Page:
The Nations Cup saw us in a group with Austria, Bulgaria and the young ladies from Ireland. Our first match was against Austria; Shirley, Christine & Mari taking the field. Scotland started well but a poor third end saw the scores tied at 4-4. The next ends were hard fought with the lead exchanging hands on a regular basis. After eleven ends we were tied 10-10. Showing good composure we ground out the next two ends to win 13-10.
The next match saw Christine, Shirley and Lynn line up against the young Irish team. Two of the Scottish players are older than the combined ages of the Irish lasses. With Christine on fine form on point the Scottish team capitalise on their experience and hold their concentration to win 13-3.
The last round of the NC qualifier saw Mari, Christine and Lynn up against Bulgaria for a slot in the knock-out rounds. A poor first end saw us 0-4 down and may have helped return our thoughts to the present. Mari settled the team in the second end to get us off the mark. From there on a solid team performance saw Scotland score steadily to lead 12-4 at the start of end 8. A good performance from Bulgaria stopped the TF but could not stop a win for Scotland at the next end; 13-5.
The quarter finals were Slovenia v Slovakia, Scotland v Luxembourg, Russia v Estonia & Norway v Ireland.
As expected our match was very tough and both teams used their substitutes. Luxembourg had the early advantage with Scotland hanging on against a strong and experienced team. Our tactic of damage limitation began to affect the opposition. We were aware that they were annoyed that the lead was not getting beyond a few points. We soaked up pressure until we got a chance to land a telling blow. With two boule “in hand” at 5-8 down we were sitting one, but the front was congested. Our second last point hit the guards but improved the presentation of a problem Luxembourg boule. This set up a shoot (last boule) which gave us a five and a 10-8 lead. With the help of this momentum we hung on to secure a 13-12 win and the chance to play on the final day.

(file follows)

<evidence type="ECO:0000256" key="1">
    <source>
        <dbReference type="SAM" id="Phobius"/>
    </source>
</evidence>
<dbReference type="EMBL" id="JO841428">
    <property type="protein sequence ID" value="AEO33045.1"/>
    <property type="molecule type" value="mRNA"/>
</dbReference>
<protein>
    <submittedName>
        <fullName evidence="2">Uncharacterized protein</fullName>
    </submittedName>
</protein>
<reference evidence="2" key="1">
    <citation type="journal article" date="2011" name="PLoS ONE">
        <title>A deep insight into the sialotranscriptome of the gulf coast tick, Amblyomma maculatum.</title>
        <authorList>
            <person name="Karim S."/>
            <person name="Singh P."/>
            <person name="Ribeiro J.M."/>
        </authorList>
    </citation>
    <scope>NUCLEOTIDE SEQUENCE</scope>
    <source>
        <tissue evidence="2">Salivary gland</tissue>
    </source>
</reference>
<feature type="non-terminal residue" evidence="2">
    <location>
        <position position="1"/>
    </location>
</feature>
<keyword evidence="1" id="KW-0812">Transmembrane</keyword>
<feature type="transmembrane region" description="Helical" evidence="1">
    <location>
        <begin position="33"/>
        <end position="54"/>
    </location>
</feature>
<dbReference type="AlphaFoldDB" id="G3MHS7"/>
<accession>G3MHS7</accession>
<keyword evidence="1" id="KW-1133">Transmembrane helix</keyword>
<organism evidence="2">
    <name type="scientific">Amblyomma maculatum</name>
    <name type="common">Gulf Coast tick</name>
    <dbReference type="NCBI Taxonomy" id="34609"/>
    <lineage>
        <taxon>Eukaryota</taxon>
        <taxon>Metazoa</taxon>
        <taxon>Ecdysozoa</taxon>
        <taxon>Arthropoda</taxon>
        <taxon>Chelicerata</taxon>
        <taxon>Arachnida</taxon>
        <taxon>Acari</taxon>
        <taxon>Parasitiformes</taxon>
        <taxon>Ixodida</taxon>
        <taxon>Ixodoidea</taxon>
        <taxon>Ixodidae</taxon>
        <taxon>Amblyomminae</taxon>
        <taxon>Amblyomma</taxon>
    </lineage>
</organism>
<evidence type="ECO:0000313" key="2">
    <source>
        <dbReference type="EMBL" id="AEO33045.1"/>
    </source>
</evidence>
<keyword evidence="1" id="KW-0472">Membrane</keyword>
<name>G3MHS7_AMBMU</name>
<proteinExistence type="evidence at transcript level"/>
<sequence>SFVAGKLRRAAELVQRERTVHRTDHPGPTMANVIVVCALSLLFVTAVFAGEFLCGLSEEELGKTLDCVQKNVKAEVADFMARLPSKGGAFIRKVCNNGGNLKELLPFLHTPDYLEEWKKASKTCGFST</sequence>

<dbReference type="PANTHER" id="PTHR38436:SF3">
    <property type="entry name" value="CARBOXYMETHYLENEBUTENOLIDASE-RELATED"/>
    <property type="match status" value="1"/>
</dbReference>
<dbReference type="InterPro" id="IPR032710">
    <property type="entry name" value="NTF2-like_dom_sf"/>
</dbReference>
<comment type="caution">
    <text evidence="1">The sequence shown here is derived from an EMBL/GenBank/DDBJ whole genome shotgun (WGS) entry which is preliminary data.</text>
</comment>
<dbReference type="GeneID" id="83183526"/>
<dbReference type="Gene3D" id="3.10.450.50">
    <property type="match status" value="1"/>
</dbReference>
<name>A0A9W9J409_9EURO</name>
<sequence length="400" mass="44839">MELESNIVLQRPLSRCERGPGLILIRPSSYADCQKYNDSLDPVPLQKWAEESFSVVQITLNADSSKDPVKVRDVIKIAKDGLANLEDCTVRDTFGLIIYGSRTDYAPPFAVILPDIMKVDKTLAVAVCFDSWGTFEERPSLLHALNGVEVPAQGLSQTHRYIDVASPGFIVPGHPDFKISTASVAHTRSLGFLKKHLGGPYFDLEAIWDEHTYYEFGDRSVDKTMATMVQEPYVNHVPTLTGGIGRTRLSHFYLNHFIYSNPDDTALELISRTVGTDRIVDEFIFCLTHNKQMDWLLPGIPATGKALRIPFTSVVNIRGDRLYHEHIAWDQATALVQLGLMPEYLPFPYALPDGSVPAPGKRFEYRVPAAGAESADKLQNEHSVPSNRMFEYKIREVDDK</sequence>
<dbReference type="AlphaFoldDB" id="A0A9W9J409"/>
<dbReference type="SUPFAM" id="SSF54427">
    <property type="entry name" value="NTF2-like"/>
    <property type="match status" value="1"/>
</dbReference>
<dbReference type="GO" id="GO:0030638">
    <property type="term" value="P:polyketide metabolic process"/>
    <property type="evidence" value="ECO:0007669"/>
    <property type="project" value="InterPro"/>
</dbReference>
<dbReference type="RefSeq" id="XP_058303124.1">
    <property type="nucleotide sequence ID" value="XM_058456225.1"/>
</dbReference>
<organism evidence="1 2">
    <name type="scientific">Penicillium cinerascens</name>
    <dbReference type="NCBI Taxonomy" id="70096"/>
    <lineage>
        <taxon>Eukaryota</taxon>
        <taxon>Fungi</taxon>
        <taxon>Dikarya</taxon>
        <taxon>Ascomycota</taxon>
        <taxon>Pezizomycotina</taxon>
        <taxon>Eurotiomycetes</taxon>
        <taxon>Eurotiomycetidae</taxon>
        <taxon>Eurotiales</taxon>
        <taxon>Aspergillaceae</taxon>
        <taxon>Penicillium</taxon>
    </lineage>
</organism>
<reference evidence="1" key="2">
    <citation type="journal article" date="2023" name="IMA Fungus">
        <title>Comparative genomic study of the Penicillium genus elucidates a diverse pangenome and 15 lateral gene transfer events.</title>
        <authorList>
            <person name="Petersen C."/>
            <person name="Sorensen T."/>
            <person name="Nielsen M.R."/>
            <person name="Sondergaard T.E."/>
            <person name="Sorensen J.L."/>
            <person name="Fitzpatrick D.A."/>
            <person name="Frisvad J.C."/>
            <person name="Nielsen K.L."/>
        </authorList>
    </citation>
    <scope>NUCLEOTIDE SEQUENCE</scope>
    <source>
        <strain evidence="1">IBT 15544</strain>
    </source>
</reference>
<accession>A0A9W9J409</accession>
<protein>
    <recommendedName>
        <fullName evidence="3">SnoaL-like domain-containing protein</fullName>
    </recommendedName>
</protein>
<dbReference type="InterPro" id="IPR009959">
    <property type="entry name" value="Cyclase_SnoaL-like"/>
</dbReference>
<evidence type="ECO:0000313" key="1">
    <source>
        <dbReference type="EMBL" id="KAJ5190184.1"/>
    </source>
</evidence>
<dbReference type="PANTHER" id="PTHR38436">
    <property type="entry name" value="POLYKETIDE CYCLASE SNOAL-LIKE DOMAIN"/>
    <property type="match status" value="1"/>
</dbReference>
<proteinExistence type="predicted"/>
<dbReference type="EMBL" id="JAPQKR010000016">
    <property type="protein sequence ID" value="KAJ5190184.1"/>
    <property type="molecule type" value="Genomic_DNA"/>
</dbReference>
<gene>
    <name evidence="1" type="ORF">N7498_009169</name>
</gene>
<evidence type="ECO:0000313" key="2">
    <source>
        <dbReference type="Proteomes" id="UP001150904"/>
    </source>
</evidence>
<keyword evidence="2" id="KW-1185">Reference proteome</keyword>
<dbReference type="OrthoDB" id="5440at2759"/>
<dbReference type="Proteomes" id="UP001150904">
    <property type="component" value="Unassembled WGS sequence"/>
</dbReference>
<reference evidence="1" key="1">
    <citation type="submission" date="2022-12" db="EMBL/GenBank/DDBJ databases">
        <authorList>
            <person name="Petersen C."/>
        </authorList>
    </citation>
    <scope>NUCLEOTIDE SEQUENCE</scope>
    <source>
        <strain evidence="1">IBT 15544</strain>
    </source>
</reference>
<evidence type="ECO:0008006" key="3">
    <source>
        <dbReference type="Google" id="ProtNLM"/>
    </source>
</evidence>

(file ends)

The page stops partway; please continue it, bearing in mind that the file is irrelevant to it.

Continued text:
Our semi-final on Sunday was against Slovenia. A petanque nation with a good pedigree. The other semi was between Norway and Russia. Again we used all four players to try and get an edge; unfortunately the Slovenia players were in good form and deservedly kept growing their lead to win 13-6. Importantly we made them work and showed them and the crowd that we could play petanque.
Norway overcame Russia in the other semi-final by a similar score. In the final Slovenia continued where they left off against Scotland. The Norge team also played well but could not stop Slovenia from winning 13-5. Congratulations to the winners and better luck next time to the rest of us.
Having reached the semi-finals it was great to hear that we’d get a trophy rather than a medal at the gala dinner. The gala dinner was a great way to round off the experience, especially for newbie’s Christine and Mari. As usually for petanque players, we will have “what if” memories from missed shots but it is important to remember that we held our own in most matches and showed that Scotland can and should compete at the highest level.
The contacts we now have should help with invitations to opens in Europe. These offer a great chance to play at a higher level and are usually only limited by entry; first come first served. Interestingly several of our friends from Europe would love the chance to play in Scotland. Colin’s idea of an “open” to celebrate 30 years of the SPA is worth serious consideration.